We are in an age when social media activism is louder than ever. Petitions are being shared for anything that anyone seems to find unjustified and wants to raise their voice against. The word feminism is being used and overused. With media adding far more effect and outreach, we should be thanking Facebook and Twitter.
While one cannot deny that such activism has worked as a catalyst to speed up the necessary uprising, the question arises if that’s enough. What’s the next step?
The increase in number of crimes being reported could be attributed to a rise in crime rate or the fact that people have become more aware and responsible about it. In the times of hashtags, one of the most famous ones recently, has been #MeToo. It started with actresses coming forward and accusing Hollywood producer, Harvey Weinstein, of sexual harassment and rape, which ultimately led to the downfall of his career. It triggered a bigger social movement where many others came forward from the industry sharing their own harrowing experiences and before anyone could fathom what was happening, this hashtag had taken over the internet. Women from every corner of the world started sharing their ‘Me too’ stories. The Times magazine made women, the person of the year, naming them ‘The Silence Breakers’.
What made it so important is the fact that thousands of women (and men) collectively raised their voice which was heard and acknowledged. The impact can be attributed to the sheer magnitude and united cry of human race. It became more than just a hashtag.
As a woman, I can totally relate to the ‘Me too’ stories. It reminded me of all the times I’ve been asked to keep shut because abuse or harassment wasn’t a big deal and that it happens. It reminded me of all those who warned me to raise my voice and the dangers associated. “Just forget what happened. Ignore the comments. Keep walking. Don’t respond back. You alone can’t do anything, can you? This is how the world is.” Like various other girls, I was also taught since childhood to blend into our system, to be polite and give in.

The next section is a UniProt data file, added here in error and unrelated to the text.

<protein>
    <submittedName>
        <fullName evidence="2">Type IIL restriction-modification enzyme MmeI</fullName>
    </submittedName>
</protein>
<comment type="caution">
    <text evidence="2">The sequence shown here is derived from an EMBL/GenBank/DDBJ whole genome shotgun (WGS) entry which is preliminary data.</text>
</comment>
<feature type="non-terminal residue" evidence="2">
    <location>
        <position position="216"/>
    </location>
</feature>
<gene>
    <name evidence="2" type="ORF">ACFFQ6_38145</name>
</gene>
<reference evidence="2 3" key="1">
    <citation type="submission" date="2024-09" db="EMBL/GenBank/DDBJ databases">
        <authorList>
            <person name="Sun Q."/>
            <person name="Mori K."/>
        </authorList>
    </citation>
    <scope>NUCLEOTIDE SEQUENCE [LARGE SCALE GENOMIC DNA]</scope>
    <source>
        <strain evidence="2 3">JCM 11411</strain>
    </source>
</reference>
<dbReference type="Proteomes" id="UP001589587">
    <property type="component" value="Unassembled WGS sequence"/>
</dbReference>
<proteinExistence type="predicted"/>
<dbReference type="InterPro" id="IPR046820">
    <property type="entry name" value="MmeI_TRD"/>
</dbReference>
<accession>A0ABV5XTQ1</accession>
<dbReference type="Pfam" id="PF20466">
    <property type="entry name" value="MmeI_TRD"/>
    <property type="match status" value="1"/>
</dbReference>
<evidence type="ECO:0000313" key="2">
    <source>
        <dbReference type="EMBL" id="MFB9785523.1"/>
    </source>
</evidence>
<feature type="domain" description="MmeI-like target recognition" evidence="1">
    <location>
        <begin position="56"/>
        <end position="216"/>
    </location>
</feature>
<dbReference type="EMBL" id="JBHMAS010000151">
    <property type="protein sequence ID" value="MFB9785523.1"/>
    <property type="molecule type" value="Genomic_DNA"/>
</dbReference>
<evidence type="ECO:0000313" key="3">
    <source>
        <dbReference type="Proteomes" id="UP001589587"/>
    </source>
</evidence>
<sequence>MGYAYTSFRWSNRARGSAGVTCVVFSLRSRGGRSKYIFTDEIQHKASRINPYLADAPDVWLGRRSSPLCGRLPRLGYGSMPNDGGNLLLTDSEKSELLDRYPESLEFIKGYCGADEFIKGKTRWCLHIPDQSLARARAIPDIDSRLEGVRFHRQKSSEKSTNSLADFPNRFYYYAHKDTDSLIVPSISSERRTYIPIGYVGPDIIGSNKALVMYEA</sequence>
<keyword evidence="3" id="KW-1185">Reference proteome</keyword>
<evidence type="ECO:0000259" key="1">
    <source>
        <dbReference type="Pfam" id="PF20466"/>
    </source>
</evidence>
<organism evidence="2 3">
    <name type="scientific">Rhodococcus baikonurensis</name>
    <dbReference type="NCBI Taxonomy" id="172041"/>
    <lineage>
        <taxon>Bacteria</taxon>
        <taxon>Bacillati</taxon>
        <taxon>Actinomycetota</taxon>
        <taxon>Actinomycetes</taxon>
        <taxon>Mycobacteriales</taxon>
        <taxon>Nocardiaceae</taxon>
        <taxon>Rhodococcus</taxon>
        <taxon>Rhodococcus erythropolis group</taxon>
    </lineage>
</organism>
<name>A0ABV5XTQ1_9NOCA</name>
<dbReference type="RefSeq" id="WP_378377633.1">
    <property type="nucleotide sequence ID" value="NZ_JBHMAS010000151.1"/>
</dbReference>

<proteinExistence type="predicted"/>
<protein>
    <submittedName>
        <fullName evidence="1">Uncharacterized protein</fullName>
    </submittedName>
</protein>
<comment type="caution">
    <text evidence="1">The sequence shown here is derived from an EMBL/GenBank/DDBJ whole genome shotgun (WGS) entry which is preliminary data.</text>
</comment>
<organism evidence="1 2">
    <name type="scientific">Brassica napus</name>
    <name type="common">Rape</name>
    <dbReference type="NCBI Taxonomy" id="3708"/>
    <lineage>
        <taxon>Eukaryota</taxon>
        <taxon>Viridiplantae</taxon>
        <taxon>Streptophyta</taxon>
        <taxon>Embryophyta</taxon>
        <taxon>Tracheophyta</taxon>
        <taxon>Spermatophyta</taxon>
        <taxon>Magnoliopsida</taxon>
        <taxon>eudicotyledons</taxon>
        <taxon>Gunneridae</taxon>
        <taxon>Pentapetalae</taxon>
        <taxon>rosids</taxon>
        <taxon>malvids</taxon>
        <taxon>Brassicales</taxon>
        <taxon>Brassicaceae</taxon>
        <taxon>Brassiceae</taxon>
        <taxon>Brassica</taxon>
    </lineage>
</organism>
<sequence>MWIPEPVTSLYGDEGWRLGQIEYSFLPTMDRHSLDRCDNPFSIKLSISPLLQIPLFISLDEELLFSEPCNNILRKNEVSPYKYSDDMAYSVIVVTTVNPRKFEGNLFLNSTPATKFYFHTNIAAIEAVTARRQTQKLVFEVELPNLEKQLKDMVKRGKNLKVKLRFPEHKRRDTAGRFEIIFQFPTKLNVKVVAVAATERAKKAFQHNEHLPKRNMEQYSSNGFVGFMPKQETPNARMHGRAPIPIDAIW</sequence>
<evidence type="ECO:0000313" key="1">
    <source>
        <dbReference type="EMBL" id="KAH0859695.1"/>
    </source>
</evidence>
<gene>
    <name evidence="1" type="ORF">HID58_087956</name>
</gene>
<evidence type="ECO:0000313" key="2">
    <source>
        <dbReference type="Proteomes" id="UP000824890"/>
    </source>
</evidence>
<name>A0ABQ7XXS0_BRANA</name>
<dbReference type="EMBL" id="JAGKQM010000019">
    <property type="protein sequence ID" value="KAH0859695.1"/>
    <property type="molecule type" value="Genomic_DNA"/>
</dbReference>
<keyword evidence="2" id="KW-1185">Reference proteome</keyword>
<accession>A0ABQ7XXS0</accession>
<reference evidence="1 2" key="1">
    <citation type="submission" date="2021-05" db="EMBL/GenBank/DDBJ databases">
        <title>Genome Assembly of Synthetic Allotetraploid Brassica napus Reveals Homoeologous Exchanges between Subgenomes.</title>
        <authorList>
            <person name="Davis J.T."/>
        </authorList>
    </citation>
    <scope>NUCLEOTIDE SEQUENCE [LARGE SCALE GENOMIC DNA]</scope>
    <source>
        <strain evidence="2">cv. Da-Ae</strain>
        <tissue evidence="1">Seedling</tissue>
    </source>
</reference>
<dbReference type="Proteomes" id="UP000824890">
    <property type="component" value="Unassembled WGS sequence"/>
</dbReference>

While we definitely need more Rose Mcgowan and other people standing up against any injustice, we also need silent bystanders to speak up. More of us need to stop acting indifferent. How worse the world needs to get before we would begin to act, or even then will we keep our eyes and mouth close? It’s not only about crimes against women but everything wrong that happens around us, however big or small. We often complain about the corruption in our society and suggest solutions to others. Shouldn’t we stop for a moment and ask ourselves, from where these people get the audacity to commit those crimes? We, the “good” ones, raise our hands to say the world is a bad place and nothing can be done. We assume that if it has not happened to me, I can’t do anything about it. Isn’t keeping quiet a threat to humanity as well?
Why does anyone have to think hundred times before fighting for their rights? Why a Puja (prayer) at a police station more important than the people lining up to register complaints (Yes, it happened!)? If that wasn’t enough, there’s always victim blaming. Why do people from Bihar themselves say that it’s the worst place to be and nothing can be done about it? Is it too late to hope that the world could be a better place where we could stand up for wrongdoings around us and bring change bit by bit?
Just by saying it’s not okay to eve-tease, you are saying it’s not okay to rape. Just by stressing it’s not okay to touch inappropriately, you are stressing that you won’t stand another Nirbhaya being murdered.
Call me naive or a dreamer but I would like to believe that raising a voice against injustice will make a difference. It’s not just about helping the victim but also about giving a clear message that it’s not okay and I am not going to close my eyes, yet again. As I said, this is not just about woman. This is about men, adolescents, young and old, poor and rich.
After #MeToo, we need a wave of #StandUp to break the silence.